The course will then move on to various other groupings of poets – such as the “New York School” (Frank O’Hara, John Ashbery, James Schuyler), Beat Poetry (Allen Ginsberg, Gregory Corso), Projective Verse (Charles Olson , Robert Creeley) and poets associated with the “San Francisco Renaissance” (Robert Duncan, Jack Spicer) – all of whom first reached a wider audience through publication in Donald Allen’s seminal anthology “The New American Poetry” in 1960. These poets generally challenged not only the ways that poetry could be written, but also the types of content – openly non-conformist, sexually “liberated,” anti-academic, at times vulgar and often very funny – that could be included in poetry, setting the stage for what would become the widespread cultural revolution of the Sixties.

The course then moves on to poets in the spirit (though often actively contradicting the tenets) of the New Americans, such as the Language School – writers who sought to synthesize the most recalcitrant strands of Modernism with a Leftist critique of capitalist culture (Charles Bernstein, Bruce Andrews, Lyn Hejinian, etc.) – and poets of color who, inspired both by the Harlem Renaissance and various more revolutionary strands in American culture, sought to create a poetry that disturbed the normality of poetic discourse by including all sorts of elements in the language to signify their (and language’s) “otherness” (Amirki Baraka and other poets of the Black Art Movement, Victor Hernandex Cruz, Jessica Hagedorn, etc.). These poets could, collectively, be called poets of the “Americas,” not acknowledging that there is something called a “standard English” that poetry has to be written in but several different “Americas” existing in (and troubling) the whole.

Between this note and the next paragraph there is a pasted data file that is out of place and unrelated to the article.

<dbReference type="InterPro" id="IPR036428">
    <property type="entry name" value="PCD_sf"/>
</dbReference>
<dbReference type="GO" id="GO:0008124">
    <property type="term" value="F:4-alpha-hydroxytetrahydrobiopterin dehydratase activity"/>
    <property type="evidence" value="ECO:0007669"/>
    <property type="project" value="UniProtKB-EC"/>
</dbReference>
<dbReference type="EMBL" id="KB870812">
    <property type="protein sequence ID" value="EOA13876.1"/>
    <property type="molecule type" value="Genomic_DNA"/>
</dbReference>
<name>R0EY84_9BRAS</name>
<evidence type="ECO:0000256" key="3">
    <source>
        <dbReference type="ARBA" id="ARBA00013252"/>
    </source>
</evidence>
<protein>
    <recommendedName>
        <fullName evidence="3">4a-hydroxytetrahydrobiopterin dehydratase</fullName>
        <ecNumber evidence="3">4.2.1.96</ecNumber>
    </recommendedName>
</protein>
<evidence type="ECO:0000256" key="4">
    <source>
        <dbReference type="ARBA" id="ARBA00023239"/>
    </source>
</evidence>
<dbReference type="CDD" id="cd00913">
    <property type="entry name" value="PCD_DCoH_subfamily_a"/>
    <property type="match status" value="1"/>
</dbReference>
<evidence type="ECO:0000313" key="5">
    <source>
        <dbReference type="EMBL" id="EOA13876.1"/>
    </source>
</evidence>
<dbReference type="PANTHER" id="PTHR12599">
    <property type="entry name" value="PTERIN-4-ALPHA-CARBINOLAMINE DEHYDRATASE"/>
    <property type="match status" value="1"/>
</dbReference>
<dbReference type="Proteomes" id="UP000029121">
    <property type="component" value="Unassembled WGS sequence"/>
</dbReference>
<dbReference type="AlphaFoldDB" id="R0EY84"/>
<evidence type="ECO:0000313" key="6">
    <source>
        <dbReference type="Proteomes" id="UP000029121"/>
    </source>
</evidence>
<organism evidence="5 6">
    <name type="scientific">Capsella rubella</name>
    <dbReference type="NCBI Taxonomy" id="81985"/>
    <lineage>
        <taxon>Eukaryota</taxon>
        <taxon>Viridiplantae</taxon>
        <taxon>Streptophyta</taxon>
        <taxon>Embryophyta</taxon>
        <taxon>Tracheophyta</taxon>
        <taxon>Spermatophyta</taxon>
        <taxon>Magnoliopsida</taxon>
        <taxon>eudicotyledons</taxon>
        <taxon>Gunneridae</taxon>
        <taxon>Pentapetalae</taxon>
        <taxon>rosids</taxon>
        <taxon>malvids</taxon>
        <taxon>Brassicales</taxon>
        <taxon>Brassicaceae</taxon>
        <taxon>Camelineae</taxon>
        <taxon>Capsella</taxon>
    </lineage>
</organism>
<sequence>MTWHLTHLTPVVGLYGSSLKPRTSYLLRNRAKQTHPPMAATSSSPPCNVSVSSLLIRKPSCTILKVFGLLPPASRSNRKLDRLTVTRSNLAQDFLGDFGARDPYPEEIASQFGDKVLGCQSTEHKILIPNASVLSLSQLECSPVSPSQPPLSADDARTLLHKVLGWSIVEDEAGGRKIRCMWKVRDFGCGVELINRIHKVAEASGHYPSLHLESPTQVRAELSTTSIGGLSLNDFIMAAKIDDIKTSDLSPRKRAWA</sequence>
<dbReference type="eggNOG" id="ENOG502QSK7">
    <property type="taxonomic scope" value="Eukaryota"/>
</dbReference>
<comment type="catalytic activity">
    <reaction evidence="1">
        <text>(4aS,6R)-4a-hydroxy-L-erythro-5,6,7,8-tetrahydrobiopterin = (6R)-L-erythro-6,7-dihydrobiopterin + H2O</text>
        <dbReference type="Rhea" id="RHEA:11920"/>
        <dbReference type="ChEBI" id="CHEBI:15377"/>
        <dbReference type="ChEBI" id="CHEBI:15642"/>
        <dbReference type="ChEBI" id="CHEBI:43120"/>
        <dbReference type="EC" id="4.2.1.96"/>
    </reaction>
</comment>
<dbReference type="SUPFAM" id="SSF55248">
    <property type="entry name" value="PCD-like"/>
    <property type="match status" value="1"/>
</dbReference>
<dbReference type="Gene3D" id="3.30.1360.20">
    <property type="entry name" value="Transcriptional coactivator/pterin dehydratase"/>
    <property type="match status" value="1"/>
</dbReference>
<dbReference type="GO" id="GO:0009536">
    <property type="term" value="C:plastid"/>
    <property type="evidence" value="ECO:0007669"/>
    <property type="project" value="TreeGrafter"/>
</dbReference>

It is, of course, nearly impossible to give a complete picture of the wilds of American poetry as it is developing today. With this in mind, the last 4 weeks of the course are devoted to 8 younger poets who are in mid-career.

One week will be spent reading two important Canadian poets who have made a huge impact on American poetry in the past decade and a half, the experimental, craftsman-like Christian Bok and the prolific classicist Ann Carson. We will then move to on to look at how lyric poetry is being employed in the philosophically nuanced sonnets of Ben Lerner and the hilarious, subversive serial poetry of CA Conrad. Next, we will look at “conceptual” poetry (poetry of process) as it is practiced, to very different ends, by politically-engaged poet/critic Juliana Spahr and the New York impresario avant-gardist Kenneth Goldsmith. Last , we will read two books by poets from East L.A., the imagistic, often satirical prose poems of Japanese American Sesshu Foster and the visionary surrealist work of the increasingly-esteemed Black poet Will Alexander.

This course is designed so that students – using the two large anthologies that they will be purchasing along with books they can purchase on their own – can trace their own thematic, formal, even geographical lineages, traditions and trajectories through the period covered and to write a final paper on them. Such alternative groupings include feminist poets, gay poets, California poets, visual poets, formal poets, etc. To this end, several “alternative” suggested readings will be provided, though, of course, each student is required to do all of the assigned reading and secondary assignments as well.

00. Introduction: A review of Modernism
01. Vintage Contemporary Poetry – Robert Lowell & “Confessional” Poetry
02. Vintage Contemporary Poetry – Bishop/Ammons/Merrill, etc.
03. Postmodern American Poetry –The Beats & the San Francisco Renaissance
04. Postmodern American Poetry – The New York School & Projective Verse
05. Postmodern American Poetry – Language Poetry
06. Postmodern American Poetry – The “Poetics of the Americas”
07. Two Canadians: Christian Bok & Anne Carson
08. Versions of the Lyric: Ben Lerner & CA Conrad
09. Conceptual Poets: Juliana Spahr & Kenneth Goldsmith
10. Los Angeles Poetry: Sesshu Foster & Will Alexander